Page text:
Within his apostolic ministry, Elder Neil L. Andersen has traveled to the far-flung corners of the earth. His calling to “go into all the world” to preach the gospel has taken him to many lands including the various isles of the sea. But a recent trip to conduct an area review of the Pacific took him to a few places he’s never been before — Brisbane, Australia, and the Cook Islands.
Elder Andersen and Elder Lynn G. Robbins of the Presidency of the Seventy, who accompanied Elder Andersen to the Pacific May 13-22, met with the Church News to discuss their travels.
In this latest trip, Elder Andersen said he and his wife, Sister Kathy Andersen, experienced a mix of languages, cultures and geographies — from modern cities to remote islands.
In a Facebook post while on his trip, Elder Andersen noted the “impressive downtown skyline” and the many parks and forest that encompass the area around Brisbane. Situated among the bends of the Brisbane River in northeast Australia, this “beautiful” city is “a center of strength for the Church,” he told the Church News upon his return.
While in Brisbane, Elder and Sister Andersen, Elder Robbins and the Pacific Area presidency — General Authority Seventies Elder Kevin W. Pearson, Elder O. Vincent Haleck and Elder S. Gifford Nielsen — participated in stake, youth and young single adult conferences, a mission presidents’ seminar and missionary meeting. Elder Andersen also conducted priesthood leadership conferences.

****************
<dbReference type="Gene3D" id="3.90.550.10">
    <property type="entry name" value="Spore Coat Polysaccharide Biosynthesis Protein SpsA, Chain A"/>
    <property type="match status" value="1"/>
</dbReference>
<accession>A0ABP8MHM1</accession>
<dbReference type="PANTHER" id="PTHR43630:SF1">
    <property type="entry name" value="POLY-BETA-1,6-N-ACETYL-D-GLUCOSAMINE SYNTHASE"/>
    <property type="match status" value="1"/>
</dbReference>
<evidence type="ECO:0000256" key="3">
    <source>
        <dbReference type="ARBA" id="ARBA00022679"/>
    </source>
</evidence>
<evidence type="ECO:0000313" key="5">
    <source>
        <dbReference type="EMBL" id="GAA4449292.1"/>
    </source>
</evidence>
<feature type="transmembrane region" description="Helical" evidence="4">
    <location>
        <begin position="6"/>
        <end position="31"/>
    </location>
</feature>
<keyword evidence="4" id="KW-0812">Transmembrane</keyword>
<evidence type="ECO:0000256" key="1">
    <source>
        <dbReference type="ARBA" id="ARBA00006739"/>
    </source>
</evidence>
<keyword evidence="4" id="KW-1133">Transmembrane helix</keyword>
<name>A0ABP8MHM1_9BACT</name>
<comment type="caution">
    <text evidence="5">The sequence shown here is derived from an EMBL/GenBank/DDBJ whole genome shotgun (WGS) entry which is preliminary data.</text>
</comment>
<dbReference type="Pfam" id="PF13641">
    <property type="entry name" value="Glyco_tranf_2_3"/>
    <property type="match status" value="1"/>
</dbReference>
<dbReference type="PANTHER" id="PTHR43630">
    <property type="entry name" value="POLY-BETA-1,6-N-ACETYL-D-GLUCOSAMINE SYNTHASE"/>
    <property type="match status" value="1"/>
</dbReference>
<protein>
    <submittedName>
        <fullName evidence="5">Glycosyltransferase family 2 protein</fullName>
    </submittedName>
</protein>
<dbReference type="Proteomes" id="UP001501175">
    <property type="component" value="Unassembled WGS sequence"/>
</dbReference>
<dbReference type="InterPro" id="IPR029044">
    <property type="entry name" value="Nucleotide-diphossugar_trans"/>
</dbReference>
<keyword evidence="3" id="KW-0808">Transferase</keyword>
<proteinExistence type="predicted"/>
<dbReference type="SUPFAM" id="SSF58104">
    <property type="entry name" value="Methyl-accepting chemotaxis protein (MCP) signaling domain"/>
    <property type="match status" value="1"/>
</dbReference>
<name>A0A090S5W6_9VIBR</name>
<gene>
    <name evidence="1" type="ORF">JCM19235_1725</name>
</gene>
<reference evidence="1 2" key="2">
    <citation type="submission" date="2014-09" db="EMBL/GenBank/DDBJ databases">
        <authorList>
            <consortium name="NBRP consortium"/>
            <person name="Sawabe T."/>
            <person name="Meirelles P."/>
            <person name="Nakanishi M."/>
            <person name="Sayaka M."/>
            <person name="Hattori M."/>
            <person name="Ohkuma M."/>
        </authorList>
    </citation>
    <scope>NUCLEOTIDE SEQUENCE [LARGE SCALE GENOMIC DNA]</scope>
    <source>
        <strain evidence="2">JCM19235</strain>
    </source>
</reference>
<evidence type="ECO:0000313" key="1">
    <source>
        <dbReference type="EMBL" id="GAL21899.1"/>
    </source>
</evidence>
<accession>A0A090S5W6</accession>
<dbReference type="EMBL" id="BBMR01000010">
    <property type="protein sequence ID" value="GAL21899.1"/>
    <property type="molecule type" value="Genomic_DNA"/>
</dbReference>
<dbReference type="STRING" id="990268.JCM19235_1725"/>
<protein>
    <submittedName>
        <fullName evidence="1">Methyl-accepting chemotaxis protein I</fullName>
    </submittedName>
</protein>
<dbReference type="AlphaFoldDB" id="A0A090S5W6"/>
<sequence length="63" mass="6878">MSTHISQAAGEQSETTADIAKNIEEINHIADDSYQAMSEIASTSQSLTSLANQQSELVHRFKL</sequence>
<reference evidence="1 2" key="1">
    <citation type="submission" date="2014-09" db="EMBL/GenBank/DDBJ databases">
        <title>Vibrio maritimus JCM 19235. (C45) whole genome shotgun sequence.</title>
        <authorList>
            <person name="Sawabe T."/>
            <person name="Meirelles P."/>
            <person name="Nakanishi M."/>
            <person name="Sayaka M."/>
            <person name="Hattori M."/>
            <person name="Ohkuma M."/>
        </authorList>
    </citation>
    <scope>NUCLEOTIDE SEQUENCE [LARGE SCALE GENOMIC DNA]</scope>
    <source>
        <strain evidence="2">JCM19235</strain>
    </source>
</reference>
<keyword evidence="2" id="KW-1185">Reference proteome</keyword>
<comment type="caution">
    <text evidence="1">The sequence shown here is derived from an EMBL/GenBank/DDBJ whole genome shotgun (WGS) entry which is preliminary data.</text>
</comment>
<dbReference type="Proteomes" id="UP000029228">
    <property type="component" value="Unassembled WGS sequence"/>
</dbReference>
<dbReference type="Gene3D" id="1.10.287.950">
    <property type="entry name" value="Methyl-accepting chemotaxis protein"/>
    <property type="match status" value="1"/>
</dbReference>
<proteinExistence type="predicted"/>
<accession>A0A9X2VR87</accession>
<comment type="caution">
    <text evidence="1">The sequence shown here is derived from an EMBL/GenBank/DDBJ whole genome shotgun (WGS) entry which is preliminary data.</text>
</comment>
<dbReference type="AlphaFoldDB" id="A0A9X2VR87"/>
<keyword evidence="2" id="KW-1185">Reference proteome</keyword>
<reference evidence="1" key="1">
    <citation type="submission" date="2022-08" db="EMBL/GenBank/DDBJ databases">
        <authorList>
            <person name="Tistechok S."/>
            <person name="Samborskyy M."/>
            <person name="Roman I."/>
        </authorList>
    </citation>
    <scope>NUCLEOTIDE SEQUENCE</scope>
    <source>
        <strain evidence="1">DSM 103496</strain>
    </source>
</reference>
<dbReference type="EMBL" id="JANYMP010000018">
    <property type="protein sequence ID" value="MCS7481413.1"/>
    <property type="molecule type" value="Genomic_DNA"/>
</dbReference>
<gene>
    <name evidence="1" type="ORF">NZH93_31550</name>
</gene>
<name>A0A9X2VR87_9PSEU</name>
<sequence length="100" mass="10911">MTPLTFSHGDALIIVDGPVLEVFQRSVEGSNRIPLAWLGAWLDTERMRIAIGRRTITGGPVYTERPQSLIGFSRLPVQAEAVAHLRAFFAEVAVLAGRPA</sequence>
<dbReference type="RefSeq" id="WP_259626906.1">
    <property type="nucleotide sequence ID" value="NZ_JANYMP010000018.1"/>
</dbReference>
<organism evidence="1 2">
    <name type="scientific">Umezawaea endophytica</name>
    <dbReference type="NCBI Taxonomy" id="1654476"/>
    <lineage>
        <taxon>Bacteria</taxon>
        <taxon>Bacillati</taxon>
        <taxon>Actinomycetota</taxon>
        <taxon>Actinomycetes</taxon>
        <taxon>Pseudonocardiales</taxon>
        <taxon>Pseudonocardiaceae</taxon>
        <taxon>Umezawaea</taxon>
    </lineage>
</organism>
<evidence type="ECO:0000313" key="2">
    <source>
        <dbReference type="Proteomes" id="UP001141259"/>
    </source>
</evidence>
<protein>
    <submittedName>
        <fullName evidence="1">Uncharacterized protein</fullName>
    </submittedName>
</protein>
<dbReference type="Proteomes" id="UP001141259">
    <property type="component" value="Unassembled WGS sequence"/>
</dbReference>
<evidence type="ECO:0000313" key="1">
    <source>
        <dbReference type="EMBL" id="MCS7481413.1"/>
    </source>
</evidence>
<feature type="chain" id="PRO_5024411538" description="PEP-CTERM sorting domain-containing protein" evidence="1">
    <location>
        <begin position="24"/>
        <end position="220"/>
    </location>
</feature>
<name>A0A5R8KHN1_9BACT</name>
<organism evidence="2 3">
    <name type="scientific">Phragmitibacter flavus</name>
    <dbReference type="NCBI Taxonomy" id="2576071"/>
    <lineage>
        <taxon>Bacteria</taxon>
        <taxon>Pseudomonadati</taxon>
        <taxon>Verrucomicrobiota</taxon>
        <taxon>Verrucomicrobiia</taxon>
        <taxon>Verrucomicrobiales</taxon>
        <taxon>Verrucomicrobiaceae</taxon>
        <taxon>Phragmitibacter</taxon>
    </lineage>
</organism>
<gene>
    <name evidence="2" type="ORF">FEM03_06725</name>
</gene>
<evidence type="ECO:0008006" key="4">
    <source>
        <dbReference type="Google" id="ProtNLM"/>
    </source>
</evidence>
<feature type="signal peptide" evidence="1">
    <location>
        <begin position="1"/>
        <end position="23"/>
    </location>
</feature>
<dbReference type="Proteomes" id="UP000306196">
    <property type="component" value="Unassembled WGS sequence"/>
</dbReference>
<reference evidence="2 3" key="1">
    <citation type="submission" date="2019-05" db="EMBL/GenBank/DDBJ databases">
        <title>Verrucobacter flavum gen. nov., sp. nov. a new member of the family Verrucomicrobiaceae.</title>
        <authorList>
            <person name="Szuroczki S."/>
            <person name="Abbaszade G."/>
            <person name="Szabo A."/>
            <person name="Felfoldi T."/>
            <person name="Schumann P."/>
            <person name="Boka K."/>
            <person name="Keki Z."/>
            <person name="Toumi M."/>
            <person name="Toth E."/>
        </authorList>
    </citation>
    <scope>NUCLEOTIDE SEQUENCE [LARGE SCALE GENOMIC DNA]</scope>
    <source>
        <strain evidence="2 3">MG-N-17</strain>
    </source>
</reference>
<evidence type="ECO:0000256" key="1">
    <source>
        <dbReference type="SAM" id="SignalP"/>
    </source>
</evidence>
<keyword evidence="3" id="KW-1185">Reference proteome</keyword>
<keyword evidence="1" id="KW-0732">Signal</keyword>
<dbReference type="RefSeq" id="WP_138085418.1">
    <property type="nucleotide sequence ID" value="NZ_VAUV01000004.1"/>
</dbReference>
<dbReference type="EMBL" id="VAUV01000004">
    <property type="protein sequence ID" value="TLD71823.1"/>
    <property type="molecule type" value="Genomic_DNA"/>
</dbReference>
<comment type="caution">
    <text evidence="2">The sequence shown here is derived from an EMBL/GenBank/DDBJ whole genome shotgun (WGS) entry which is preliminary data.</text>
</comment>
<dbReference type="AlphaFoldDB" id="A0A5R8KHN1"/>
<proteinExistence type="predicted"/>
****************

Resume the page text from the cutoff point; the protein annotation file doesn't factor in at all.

Elder Andersen spoke of the “sacred testimony and teaching” that resulted from meeting with the missionaries and mission presidents of the Pacific Area. As he looked out over the missionaries, who come from 25 countries, he thought, “This is the way the Lord’s Kingdom will look during the Second Coming.” Every race, color and nationality but “all complete and devoted disciples of Jesus Christ.”
During the mission presidents’ seminar, Elder and Sister Andersen were overjoyed to be reunited with Pierre and Brigitte Bize who they first met when Elder Andersen served as a mission president in France. Now 27 years later, President Bize and his wife are serving as he presides over the Tahiti Papeete Mission. “It was a reunion of great happiness as all our reunions will be as we meet our loyal and devoted friends who share our faith in Jesus Christ,” Elder Andersen said.
Elder Andersen also met with the Catholic Archbishop of Brisbane, the Most Reverend Mark Coleridge. The archbishop joined Elder Andersen; Elder Robbins; Elder Pearson; Elder Keith P. Walker, an Area Seventy; and President Robert W. Cowan, president of the Brisbane Australia Temple, for a walk around the grounds of the Brisbane Australia Temple which overlooks the Brisbane River.
While there they met Stacey Vaoga and Junior Fiu who had been sealed earlier in the day and had returned to take photos with their wedding party.
“We explained to the archbishop about the standards of worthiness to be married in the temple,” Elder Andersen said, “the need for discipleship and faith. He was moved by the goodness of the couple.”